How Do I Use ICER Reports In Advocacy?
After the public meeting, we revise our report one more time. You can take this “Final Evidence Report” and share it with other patient advocates – ICER’s reports are a tool you can use to work towards fair pricing, fair access, and a future full of innovative drugs that improve your care.
What Is In The Final Evidence Report?
The full report includes a summary of the public meeting discussion, and any necessary updates to ICER’s conclusions following those discussions.
When Is The Final Evidence Report Released?
Around three weeks after the public meeting.
Impact of Patient Community Participation on ICER Reviews
We are proud of the numerous examples of how patient engagement within an ICER review has made our work better and helped facilitate patient access. Importantly, we do not know of any ICER review that has had a direct negative impact on patient access to a new treatment.
Some examples of how we’ve incorporated patient perspectives include:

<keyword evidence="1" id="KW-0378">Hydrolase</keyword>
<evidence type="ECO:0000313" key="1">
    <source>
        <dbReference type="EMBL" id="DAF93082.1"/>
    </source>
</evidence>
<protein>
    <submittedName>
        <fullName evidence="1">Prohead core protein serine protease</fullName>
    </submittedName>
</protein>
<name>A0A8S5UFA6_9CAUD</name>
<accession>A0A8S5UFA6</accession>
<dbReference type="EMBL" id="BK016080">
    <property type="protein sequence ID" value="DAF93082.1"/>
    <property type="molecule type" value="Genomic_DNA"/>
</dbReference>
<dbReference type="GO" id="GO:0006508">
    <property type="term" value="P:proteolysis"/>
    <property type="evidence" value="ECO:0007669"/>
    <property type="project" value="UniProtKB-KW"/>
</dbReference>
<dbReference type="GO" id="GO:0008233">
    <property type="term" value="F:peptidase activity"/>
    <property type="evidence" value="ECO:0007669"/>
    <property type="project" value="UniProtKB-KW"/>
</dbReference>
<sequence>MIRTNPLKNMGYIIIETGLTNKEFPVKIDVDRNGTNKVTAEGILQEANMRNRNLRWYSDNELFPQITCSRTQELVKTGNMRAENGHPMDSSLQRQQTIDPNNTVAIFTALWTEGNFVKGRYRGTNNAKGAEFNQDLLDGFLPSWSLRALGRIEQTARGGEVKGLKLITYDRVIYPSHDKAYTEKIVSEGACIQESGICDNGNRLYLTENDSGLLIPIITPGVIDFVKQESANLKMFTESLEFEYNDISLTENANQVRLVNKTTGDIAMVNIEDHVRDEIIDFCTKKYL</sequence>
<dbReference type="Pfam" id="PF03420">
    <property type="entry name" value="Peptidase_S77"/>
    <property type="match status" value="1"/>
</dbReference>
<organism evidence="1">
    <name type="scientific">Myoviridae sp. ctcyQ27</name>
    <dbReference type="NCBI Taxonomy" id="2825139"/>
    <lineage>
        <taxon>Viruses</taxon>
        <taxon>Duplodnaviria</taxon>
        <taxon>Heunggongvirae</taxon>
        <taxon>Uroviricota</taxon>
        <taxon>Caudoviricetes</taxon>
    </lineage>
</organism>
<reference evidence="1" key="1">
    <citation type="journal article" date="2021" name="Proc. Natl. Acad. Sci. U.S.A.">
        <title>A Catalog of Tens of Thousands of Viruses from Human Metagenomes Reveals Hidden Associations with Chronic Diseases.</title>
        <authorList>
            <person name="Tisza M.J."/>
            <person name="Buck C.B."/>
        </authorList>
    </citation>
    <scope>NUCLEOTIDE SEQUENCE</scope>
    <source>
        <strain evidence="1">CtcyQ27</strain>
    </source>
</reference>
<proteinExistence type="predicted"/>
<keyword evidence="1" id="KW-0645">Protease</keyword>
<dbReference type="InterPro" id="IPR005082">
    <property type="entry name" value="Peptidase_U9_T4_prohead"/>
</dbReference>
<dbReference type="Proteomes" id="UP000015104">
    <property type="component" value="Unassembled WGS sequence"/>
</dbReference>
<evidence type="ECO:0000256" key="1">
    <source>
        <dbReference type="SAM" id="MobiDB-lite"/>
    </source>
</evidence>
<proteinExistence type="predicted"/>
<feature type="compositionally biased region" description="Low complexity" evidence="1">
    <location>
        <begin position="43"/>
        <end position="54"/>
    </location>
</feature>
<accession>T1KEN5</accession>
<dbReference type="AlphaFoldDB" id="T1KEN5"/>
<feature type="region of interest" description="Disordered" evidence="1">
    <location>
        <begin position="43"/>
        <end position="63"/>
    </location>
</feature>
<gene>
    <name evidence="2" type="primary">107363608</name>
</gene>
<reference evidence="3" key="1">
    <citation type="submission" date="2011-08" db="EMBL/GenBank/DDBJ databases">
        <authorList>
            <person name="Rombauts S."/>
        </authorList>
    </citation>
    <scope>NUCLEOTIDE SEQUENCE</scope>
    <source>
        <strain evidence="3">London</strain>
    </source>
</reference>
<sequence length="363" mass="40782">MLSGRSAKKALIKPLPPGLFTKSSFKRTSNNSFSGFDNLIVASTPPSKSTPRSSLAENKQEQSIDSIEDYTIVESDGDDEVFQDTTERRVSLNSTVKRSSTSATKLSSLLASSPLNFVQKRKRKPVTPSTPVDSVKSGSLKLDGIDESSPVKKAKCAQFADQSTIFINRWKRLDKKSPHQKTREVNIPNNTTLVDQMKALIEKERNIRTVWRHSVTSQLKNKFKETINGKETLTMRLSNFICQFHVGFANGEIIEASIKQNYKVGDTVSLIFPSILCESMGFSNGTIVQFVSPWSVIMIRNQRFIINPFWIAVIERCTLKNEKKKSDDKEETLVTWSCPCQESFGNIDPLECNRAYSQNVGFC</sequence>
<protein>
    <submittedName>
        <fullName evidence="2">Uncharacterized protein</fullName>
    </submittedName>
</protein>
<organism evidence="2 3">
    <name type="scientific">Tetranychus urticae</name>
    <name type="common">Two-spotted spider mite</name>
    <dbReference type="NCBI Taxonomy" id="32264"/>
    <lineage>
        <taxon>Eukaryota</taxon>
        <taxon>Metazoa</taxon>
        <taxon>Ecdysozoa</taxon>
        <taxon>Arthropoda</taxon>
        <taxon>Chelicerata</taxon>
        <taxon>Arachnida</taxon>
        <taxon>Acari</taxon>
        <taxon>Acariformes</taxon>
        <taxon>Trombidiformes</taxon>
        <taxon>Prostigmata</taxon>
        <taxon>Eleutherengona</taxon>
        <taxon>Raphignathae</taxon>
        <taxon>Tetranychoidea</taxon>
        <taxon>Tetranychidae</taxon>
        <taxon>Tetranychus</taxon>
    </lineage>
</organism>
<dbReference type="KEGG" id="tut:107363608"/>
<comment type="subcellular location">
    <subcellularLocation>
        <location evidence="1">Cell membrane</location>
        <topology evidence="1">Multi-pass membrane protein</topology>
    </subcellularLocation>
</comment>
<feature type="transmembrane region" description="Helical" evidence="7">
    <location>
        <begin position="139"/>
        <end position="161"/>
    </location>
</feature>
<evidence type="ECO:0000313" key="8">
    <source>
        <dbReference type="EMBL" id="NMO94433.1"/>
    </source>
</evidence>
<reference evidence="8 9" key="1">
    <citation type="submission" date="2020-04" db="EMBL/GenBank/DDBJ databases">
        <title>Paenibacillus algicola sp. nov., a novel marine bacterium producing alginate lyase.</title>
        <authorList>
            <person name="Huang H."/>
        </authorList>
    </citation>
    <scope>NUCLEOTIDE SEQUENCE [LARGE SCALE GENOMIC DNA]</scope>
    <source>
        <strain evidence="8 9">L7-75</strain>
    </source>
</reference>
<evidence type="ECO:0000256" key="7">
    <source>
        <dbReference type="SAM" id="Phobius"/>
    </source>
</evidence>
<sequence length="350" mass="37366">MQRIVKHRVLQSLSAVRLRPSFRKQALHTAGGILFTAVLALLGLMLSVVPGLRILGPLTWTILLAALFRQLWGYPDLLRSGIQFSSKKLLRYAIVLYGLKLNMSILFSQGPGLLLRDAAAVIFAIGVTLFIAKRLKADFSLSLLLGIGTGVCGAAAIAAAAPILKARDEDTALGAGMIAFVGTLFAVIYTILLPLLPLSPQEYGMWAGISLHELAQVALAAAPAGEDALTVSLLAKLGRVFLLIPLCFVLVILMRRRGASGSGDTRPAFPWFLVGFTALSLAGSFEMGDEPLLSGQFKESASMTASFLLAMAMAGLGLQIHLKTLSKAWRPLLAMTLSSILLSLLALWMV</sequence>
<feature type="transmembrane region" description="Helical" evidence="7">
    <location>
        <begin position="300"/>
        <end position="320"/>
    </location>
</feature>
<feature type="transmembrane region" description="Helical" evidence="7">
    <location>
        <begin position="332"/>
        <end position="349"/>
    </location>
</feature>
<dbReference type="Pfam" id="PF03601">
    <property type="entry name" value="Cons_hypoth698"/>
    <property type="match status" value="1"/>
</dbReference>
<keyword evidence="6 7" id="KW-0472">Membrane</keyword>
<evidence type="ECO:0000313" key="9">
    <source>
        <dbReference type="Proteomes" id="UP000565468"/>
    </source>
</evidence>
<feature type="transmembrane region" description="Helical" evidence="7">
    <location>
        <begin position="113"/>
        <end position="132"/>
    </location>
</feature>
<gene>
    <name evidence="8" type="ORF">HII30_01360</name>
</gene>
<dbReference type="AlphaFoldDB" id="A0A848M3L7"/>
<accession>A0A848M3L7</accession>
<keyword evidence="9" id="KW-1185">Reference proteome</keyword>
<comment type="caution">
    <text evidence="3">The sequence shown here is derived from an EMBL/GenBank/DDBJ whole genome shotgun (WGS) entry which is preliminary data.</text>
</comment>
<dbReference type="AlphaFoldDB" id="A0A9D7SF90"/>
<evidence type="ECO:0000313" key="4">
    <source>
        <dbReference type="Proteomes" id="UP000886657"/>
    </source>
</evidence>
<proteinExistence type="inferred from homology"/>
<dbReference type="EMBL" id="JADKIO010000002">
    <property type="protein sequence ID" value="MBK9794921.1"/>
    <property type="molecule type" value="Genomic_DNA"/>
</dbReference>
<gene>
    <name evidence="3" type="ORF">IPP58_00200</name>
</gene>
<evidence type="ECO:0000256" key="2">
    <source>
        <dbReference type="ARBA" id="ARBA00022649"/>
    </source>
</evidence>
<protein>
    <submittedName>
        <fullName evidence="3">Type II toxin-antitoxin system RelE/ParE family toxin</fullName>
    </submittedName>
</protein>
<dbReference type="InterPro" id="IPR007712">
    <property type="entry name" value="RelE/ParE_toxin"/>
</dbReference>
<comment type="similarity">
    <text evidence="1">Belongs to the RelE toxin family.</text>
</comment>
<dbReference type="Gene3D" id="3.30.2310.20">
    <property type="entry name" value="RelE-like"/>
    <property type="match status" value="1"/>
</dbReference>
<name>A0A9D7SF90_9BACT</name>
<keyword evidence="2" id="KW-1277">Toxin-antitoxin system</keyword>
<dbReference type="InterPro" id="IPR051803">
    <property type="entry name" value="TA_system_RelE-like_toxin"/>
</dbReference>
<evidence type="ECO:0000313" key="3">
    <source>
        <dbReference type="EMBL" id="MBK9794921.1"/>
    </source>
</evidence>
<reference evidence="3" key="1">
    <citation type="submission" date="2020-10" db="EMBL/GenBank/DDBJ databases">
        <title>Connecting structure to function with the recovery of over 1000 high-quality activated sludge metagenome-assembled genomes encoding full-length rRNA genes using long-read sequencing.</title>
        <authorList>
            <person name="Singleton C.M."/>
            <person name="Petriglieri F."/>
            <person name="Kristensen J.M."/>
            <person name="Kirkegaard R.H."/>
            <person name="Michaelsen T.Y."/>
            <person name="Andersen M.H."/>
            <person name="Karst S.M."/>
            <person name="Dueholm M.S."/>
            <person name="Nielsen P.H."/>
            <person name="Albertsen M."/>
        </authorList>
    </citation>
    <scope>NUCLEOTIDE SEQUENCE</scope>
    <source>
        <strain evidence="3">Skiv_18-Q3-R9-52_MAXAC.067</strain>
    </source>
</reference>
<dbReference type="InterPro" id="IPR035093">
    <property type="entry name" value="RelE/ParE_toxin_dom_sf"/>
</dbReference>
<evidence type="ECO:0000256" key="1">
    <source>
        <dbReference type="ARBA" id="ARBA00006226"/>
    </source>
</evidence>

The sickle cell patient community contributed extensive information and results from a patient survey to highlight what patients need in treatments as well as the significant challenges people living with sickle cell disease face due to discrimination. Highlighting these concerns in the ICER Report gave insurers a much better understanding of the lived experience and lead to the creation of exceptions to reduce barriers for opioid pain management for people with sickle cell disease. The report also called for further investment into innovative therapies for a condition that had been underserved for far too long.
A new treatment for blindness failed to achieve traditional measures of cost-effectiveness in the health system, but patients and their families shared with us and at the public meeting how extensive the benefits of better sight were for the entire family through improvements in school, work, and social functioning. ICER developed an alternative economic model incorporating these benefits, and at our public meeting our independent appraisal committee voted that the therapy represented reasonable long-term value despite its high price.
With input from patient groups on how to interpret the clinical results from key studies, ICER concluded that most advanced treatments for severe psoriasis were fairly priced. But after hearing from patient groups about how insurers had placed many barriers to access for these drugs, ICER’s final recommendations called for insurers to lower these barriers in recognition that fair prices should merit broad access to treatment options.